by joe.bersch
Steve:

Your solution as it relates to the head sounds simple and consistent with how we treat the main- at least as i understand it. But since the jib clew can also be tortured similar to the head, it is a bit more complex than the main alone. Would you propose similar treatment? I appreciate Haywire's dilemma but wonder if this is really an area of significant concern. I myself am more concerned about the absence of a uniform all up "sailing" one design weight than i am this issue.

It seems to me that in recognition of some of the older boats and in order to keep them competitive we should look at this issue. I supported reducing hull weight but wonder about the virtue of allowing the arms race to allow the development of 4 pound rudders and 5 pound centerboards which advantage the best sailors further but are not really durable or reliable for the majority of the class. Does anybody have any l idea of what the real sailing weight of the top boats versus the middle at the Worlds?

Anybody else worry about this issue? Aren't we an anomaly with no all up weight especially in high performance boats?

Sorry for the hijack.

Joe

Re: Jib Clews - how to measure them consistently

Posted: Thu Oct 10, 2013 9:39 am
by Rich
Basically the old rule is based on the premise that the jib is a triangle which it no longer is. Would it make more sense to start from scratch? For example a jib is basically a trapezium and a triangle.
img1.png
img1.png (2.43 KiB) Viewed 6449 times
just measure and add the 2 shapes together and you should get an area with out too much free area.

Trapezium is foot, luff head, rear head, start of clew

triangle is foot , clew, bottom corner.

this should in theory work for all possible sail shapes as it doesnt matter if the triangle = 0

Re: Jib Clews - how to measure them consistently

Posted: Thu Oct 10, 2013 4:10 pm
by rand
Good idea Rich. My previous ideas were focused around making the measuring process easier. Along the lines of Rich's idea, we could measure the three triangles (head, tack, clue), luff and foot. All measured the same way .5 * base * height and added together.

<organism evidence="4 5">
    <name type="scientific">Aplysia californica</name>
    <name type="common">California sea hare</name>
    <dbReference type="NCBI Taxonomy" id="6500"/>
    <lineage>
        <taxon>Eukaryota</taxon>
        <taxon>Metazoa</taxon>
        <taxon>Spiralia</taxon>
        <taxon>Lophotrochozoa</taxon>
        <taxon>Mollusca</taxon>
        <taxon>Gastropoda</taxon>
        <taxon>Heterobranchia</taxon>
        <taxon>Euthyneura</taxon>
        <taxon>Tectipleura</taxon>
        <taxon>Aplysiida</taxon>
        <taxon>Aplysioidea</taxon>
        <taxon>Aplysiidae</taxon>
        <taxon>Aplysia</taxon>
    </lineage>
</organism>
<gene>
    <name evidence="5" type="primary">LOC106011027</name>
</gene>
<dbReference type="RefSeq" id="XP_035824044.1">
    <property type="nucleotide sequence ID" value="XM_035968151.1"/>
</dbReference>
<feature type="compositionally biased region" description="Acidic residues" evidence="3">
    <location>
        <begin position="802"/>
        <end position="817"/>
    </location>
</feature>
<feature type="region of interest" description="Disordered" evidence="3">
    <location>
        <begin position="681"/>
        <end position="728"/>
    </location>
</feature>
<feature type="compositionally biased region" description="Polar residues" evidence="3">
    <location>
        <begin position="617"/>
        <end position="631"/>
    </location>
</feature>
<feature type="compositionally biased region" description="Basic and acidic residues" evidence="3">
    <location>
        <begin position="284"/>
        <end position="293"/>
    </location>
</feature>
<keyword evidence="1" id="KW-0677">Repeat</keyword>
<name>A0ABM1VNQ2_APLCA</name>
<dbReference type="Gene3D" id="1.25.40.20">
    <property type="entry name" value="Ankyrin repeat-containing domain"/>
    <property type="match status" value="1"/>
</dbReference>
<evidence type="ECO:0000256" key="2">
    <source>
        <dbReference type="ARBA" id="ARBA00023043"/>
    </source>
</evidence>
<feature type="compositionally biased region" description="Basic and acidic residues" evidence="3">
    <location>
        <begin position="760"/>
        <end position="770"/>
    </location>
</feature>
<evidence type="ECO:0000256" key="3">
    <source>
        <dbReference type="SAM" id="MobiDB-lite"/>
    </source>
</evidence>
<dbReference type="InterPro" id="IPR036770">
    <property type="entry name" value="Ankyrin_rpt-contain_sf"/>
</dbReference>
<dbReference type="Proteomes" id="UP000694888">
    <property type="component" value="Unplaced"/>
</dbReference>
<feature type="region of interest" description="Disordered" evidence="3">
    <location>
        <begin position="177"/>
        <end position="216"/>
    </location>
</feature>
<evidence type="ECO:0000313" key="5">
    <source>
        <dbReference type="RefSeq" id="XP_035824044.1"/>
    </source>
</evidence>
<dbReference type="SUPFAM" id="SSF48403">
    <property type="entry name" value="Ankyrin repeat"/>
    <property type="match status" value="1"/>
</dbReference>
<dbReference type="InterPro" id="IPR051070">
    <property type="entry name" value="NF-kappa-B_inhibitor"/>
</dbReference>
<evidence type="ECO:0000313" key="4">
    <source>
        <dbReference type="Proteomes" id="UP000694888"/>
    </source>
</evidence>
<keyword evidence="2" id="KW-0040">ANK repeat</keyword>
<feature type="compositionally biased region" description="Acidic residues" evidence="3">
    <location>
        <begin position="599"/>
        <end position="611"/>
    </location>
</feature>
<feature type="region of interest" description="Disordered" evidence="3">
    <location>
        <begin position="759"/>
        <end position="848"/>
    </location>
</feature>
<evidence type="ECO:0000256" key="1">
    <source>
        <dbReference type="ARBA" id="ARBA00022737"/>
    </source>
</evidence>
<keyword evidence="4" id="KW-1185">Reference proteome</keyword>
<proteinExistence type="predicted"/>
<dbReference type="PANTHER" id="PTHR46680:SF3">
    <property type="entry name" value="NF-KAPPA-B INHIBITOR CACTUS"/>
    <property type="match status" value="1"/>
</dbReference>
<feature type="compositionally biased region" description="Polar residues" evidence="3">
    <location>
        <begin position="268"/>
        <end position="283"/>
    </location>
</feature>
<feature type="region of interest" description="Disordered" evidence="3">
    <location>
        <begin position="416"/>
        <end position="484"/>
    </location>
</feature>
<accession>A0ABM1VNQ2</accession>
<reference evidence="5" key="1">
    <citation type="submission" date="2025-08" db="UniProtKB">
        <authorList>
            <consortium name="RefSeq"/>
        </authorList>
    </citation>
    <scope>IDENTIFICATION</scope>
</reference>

Re: Jib Clews - how to measure them consistently

Posted: Fri Oct 11, 2013 8:32 am
by Rich
rand wrote:Good idea Rich. My previous ideas were focused around making the measuring process easier. Along the lines of Rich's idea, we could measure the three triangles (head, tack, clue), luff and foot. All measured the same way .5 * base * height and added together.
the point is the red shape is not a triangle. No Jib is. Their is always some cloth at the head either 50mm for a traditional head or 300mm for a square top (for example). someone clever than me can work out what the impact is and if it creates a massive loophole....

Re: Jib Clews - how to measure them consistently

Posted: Fri Oct 11, 2013 4:37 pm
by rand
I was thinking that triangles are super easy to measure, so go with the triangle. To capture all the sail area, we can just add more and more triangles. I believe that the old Australian rule for main measurement did something like this.

We could simplify jib measurement by measuring the main triangle and then adding more triangles as need for extended roaches and foots. Maybe if the height of the triangle exceeds a fixed size or a percentage of that side of the jib then we measure, otherwise we don't?
Jibmeasurement.png
I'd rather err on the side of simplicity than complexity. I also don't think we need to worry about genoas, I don't see us going back to them, even if they were fast sailing they make the boat harder to tack and I don't anybody wants to go in that direction, but if it is better for the boat then why not?